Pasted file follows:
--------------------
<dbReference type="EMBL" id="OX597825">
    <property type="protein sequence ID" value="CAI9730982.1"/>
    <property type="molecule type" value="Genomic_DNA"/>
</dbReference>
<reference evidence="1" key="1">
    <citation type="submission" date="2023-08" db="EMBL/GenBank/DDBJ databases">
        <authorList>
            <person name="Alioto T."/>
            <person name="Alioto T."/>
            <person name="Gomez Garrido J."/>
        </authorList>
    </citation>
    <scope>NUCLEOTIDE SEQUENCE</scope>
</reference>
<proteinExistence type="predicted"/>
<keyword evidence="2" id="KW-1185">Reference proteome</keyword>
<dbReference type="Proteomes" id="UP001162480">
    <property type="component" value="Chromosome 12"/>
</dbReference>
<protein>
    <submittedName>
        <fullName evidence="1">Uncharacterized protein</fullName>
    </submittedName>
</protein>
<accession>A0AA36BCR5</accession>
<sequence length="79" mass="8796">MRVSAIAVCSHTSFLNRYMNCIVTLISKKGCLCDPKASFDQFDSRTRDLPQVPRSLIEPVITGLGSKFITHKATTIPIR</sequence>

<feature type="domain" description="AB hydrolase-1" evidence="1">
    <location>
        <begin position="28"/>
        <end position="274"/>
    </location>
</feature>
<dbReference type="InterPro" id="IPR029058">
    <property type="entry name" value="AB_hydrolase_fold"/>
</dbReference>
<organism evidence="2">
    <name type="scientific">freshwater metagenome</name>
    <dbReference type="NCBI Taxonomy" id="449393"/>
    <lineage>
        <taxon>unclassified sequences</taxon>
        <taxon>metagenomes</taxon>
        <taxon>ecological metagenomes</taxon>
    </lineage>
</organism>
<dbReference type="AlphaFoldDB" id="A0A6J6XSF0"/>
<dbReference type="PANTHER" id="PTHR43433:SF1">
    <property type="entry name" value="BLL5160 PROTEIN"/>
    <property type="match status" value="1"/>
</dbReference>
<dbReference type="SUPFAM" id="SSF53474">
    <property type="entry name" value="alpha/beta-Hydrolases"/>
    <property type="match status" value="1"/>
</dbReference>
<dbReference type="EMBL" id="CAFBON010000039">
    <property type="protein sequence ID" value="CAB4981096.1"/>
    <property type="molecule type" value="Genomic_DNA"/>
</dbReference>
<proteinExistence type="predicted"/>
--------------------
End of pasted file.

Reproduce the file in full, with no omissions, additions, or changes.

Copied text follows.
<dbReference type="EMBL" id="OX597825">
    <property type="protein sequence ID" value="CAI9730982.1"/>
    <property type="molecule type" value="Genomic_DNA"/>
</dbReference>
<reference evidence="1" key="1">
    <citation type="submission" date="2023-08" db="EMBL/GenBank/DDBJ databases">
        <authorList>
            <person name="Alioto T."/>
            <person name="Alioto T."/>
            <person name="Gomez Garrido J."/>
        </authorList>
    </citation>
    <scope>NUCLEOTIDE SEQUENCE</scope>
</reference>
<proteinExistence type="predicted"/>
<keyword evidence="2" id="KW-1185">Reference proteome</keyword>
<dbReference type="Proteomes" id="UP001162480">
    <property type="component" value="Chromosome 12"/>
</dbReference>
<protein>
    <submittedName>
        <fullName evidence="1">Uncharacterized protein</fullName>
    </submittedName>
</protein>
<accession>A0AA36BCR5</accession>
<sequence length="79" mass="8796">MRVSAIAVCSHTSFLNRYMNCIVTLISKKGCLCDPKASFDQFDSRTRDLPQVPRSLIEPVITGLGSKFITHKATTIPIR</sequence>

<feature type="domain" description="AB hydrolase-1" evidence="1">
    <location>
        <begin position="28"/>
        <end position="274"/>
    </location>
</feature>
<dbReference type="InterPro" id="IPR029058">
    <property type="entry name" value="AB_hydrolase_fold"/>
</dbReference>
<organism evidence="2">
    <name type="scientific">freshwater metagenome</name>
    <dbReference type="NCBI Taxonomy" id="449393"/>
    <lineage>
        <taxon>unclassified sequences</taxon>
        <taxon>metagenomes</taxon>
        <taxon>ecological metagenomes</taxon>
    </lineage>
</organism>
<dbReference type="AlphaFoldDB" id="A0A6J6XSF0"/>
<dbReference type="PANTHER" id="PTHR43433:SF1">
    <property type="entry name" value="BLL5160 PROTEIN"/>
    <property type="match status" value="1"/>
</dbReference>
<dbReference type="SUPFAM" id="SSF53474">
    <property type="entry name" value="alpha/beta-Hydrolases"/>
    <property type="match status" value="1"/>
</dbReference>
<dbReference type="EMBL" id="CAFBON010000039">
    <property type="protein sequence ID" value="CAB4981096.1"/>
    <property type="molecule type" value="Genomic_DNA"/>
</dbReference>
<proteinExistence type="predicted"/>